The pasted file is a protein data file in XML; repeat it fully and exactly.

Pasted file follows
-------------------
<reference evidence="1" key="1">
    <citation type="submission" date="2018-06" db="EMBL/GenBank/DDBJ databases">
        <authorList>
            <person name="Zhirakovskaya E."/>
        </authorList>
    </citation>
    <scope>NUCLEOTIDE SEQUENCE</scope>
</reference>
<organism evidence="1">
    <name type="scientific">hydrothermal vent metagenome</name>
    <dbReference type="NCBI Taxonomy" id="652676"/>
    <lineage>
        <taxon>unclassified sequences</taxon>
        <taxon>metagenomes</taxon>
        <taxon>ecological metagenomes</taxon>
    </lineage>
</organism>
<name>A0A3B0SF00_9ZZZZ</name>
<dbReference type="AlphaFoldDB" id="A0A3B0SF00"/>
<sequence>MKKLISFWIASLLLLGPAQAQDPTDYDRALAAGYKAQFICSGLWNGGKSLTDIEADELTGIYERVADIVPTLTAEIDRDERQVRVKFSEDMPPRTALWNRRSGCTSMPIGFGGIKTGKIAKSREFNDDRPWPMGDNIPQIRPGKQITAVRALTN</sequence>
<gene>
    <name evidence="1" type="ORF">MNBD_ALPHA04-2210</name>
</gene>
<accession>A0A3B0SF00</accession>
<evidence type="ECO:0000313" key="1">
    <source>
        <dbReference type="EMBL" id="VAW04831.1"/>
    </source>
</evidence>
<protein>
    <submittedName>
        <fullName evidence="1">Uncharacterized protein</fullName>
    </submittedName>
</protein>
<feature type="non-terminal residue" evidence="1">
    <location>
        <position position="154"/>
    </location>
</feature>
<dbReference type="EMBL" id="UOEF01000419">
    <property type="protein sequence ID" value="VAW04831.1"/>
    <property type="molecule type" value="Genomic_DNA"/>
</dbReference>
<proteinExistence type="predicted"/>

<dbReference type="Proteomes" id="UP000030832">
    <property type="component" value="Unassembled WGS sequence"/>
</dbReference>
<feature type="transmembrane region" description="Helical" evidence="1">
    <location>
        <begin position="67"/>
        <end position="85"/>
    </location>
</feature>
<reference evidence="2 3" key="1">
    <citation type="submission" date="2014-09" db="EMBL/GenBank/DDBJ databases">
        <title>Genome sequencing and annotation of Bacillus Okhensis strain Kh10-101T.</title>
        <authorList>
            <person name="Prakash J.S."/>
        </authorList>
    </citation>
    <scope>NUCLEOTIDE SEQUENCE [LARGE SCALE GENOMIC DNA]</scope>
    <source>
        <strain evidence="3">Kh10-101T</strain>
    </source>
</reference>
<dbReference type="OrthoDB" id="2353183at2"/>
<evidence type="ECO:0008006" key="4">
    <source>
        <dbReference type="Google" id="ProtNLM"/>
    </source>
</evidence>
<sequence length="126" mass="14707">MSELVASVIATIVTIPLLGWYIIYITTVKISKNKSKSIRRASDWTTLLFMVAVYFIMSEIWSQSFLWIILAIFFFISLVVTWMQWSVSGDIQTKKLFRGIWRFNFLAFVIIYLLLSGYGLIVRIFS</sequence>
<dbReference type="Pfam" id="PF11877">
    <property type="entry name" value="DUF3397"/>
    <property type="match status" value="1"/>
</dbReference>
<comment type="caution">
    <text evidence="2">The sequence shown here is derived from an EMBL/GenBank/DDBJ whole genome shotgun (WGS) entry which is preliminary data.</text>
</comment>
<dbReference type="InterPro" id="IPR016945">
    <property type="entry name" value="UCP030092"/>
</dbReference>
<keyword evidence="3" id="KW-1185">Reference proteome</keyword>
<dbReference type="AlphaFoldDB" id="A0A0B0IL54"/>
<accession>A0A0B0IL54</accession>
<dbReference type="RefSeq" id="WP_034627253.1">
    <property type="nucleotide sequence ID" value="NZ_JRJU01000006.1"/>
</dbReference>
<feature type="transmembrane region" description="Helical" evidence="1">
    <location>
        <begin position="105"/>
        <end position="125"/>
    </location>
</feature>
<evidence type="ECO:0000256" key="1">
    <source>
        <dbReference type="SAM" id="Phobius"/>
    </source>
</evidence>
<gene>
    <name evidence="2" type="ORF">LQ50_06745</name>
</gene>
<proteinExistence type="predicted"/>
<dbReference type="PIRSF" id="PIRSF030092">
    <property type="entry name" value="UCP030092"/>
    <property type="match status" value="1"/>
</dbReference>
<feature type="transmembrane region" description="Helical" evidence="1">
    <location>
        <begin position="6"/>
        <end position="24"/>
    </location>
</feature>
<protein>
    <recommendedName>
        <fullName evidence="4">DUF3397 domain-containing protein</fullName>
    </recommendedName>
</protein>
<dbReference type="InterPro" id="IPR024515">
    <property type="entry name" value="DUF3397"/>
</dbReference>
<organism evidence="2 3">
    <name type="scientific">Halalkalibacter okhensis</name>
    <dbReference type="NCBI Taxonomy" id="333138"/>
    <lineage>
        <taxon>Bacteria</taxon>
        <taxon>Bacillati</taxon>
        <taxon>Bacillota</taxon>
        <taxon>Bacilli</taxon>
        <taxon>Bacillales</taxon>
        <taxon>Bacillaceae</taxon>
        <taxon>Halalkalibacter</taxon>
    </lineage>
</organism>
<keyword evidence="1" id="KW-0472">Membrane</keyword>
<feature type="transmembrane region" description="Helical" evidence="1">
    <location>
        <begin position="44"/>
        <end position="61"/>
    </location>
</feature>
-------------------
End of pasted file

<reference evidence="1" key="1">
    <citation type="submission" date="2018-06" db="EMBL/GenBank/DDBJ databases">
        <authorList>
            <person name="Zhirakovskaya E."/>
        </authorList>
    </citation>
    <scope>NUCLEOTIDE SEQUENCE</scope>
</reference>
<organism evidence="1">
    <name type="scientific">hydrothermal vent metagenome</name>
    <dbReference type="NCBI Taxonomy" id="652676"/>
    <lineage>
        <taxon>unclassified sequences</taxon>
        <taxon>metagenomes</taxon>
        <taxon>ecological metagenomes</taxon>
    </lineage>
</organism>
<name>A0A3B0SF00_9ZZZZ</name>
<dbReference type="AlphaFoldDB" id="A0A3B0SF00"/>
<sequence>MKKLISFWIASLLLLGPAQAQDPTDYDRALAAGYKAQFICSGLWNGGKSLTDIEADELTGIYERVADIVPTLTAEIDRDERQVRVKFSEDMPPRTALWNRRSGCTSMPIGFGGIKTGKIAKSREFNDDRPWPMGDNIPQIRPGKQITAVRALTN</sequence>
<gene>
    <name evidence="1" type="ORF">MNBD_ALPHA04-2210</name>
</gene>
<accession>A0A3B0SF00</accession>
<evidence type="ECO:0000313" key="1">
    <source>
        <dbReference type="EMBL" id="VAW04831.1"/>
    </source>
</evidence>
<protein>
    <submittedName>
        <fullName evidence="1">Uncharacterized protein</fullName>
    </submittedName>
</protein>
<feature type="non-terminal residue" evidence="1">
    <location>
        <position position="154"/>
    </location>
</feature>
<dbReference type="EMBL" id="UOEF01000419">
    <property type="protein sequence ID" value="VAW04831.1"/>
    <property type="molecule type" value="Genomic_DNA"/>
</dbReference>
<proteinExistence type="predicted"/>

<dbReference type="Proteomes" id="UP000030832">
    <property type="component" value="Unassembled WGS sequence"/>
</dbReference>
<feature type="transmembrane region" description="Helical" evidence="1">
    <location>
        <begin position="67"/>
        <end position="85"/>
    </location>
</feature>
<reference evidence="2 3" key="1">
    <citation type="submission" date="2014-09" db="EMBL/GenBank/DDBJ databases">
        <title>Genome sequencing and annotation of Bacillus Okhensis strain Kh10-101T.</title>
        <authorList>
            <person name="Prakash J.S."/>
        </authorList>
    </citation>
    <scope>NUCLEOTIDE SEQUENCE [LARGE SCALE GENOMIC DNA]</scope>
    <source>
        <strain evidence="3">Kh10-101T</strain>
    </source>
</reference>
<dbReference type="OrthoDB" id="2353183at2"/>
<evidence type="ECO:0008006" key="4">
    <source>
        <dbReference type="Google" id="ProtNLM"/>
    </source>
</evidence>
<sequence length="126" mass="14707">MSELVASVIATIVTIPLLGWYIIYITTVKISKNKSKSIRRASDWTTLLFMVAVYFIMSEIWSQSFLWIILAIFFFISLVVTWMQWSVSGDIQTKKLFRGIWRFNFLAFVIIYLLLSGYGLIVRIFS</sequence>
<dbReference type="Pfam" id="PF11877">
    <property type="entry name" value="DUF3397"/>
    <property type="match status" value="1"/>
</dbReference>
<comment type="caution">
    <text evidence="2">The sequence shown here is derived from an EMBL/GenBank/DDBJ whole genome shotgun (WGS) entry which is preliminary data.</text>
</comment>
<dbReference type="InterPro" id="IPR016945">
    <property type="entry name" value="UCP030092"/>
</dbReference>
<keyword evidence="3" id="KW-1185">Reference proteome</keyword>
<dbReference type="AlphaFoldDB" id="A0A0B0IL54"/>
<accession>A0A0B0IL54</accession>
<dbReference type="RefSeq" id="WP_034627253.1">
    <property type="nucleotide sequence ID" value="NZ_JRJU01000006.1"/>
</dbReference>
<feature type="transmembrane region" description="Helical" evidence="1">
    <location>
        <begin position="105"/>
        <end position="125"/>
    </location>
</feature>
<evidence type="ECO:0000256" key="1">
    <source>
        <dbReference type="SAM" id="Phobius"/>
    </source>
</evidence>
<gene>
    <name evidence="2" type="ORF">LQ50_06745</name>
</gene>
<proteinExistence type="predicted"/>
<dbReference type="PIRSF" id="PIRSF030092">
    <property type="entry name" value="UCP030092"/>
    <property type="match status" value="1"/>
</dbReference>
<feature type="transmembrane region" description="Helical" evidence="1">
    <location>
        <begin position="6"/>
        <end position="24"/>
    </location>
</feature>
<protein>
    <recommendedName>
        <fullName evidence="4">DUF3397 domain-containing protein</fullName>
    </recommendedName>
</protein>
<dbReference type="InterPro" id="IPR024515">
    <property type="entry name" value="DUF3397"/>
</dbReference>
<organism evidence="2 3">
    <name type="scientific">Halalkalibacter okhensis</name>
    <dbReference type="NCBI Taxonomy" id="333138"/>
    <lineage>
        <taxon>Bacteria</taxon>
        <taxon>Bacillati</taxon>
        <taxon>Bacillota</taxon>
        <taxon>Bacilli</taxon>
        <taxon>Bacillales</taxon>
        <taxon>Bacillaceae</taxon>
        <taxon>Halalkalibacter</taxon>
    </lineage>
</organism>
<keyword evidence="1" id="KW-0472">Membrane</keyword>
<feature type="transmembrane region" description="Helical" evidence="1">
    <location>
        <begin position="44"/>
        <end position="61"/>
    </location>
</feature>